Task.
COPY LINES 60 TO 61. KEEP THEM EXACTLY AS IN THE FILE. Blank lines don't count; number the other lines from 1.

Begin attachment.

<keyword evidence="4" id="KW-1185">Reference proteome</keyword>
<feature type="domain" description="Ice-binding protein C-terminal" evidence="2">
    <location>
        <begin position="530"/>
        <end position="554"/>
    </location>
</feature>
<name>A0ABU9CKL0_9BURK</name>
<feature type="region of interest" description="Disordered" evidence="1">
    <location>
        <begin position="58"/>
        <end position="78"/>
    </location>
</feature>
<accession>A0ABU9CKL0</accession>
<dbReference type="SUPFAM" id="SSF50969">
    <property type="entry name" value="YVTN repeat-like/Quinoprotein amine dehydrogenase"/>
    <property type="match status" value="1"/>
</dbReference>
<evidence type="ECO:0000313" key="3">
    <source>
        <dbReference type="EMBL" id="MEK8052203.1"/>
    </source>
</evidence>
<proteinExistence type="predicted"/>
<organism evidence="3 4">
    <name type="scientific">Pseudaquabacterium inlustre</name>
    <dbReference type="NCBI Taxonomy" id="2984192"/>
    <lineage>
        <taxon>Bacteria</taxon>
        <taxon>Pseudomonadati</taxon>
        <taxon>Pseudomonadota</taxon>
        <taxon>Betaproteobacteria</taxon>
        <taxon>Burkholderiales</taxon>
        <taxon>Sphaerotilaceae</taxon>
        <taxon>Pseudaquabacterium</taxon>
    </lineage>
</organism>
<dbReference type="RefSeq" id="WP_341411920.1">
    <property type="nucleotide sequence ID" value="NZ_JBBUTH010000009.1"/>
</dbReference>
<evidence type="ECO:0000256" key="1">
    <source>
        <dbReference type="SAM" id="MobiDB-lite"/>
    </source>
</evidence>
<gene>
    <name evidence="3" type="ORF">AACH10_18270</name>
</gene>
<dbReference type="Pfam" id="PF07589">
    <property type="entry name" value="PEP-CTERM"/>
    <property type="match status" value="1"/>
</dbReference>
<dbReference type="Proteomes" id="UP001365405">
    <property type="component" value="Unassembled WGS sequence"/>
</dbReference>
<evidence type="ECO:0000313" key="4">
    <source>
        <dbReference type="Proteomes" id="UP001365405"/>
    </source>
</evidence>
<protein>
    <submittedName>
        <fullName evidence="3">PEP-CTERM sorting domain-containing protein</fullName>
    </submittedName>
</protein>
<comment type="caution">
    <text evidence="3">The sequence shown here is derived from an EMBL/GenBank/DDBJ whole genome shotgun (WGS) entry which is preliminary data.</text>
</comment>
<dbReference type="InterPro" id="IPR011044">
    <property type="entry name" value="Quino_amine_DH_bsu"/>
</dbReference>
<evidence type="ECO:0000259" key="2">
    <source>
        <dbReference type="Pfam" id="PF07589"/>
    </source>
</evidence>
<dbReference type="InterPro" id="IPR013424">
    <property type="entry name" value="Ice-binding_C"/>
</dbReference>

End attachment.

    </source>
</evidence>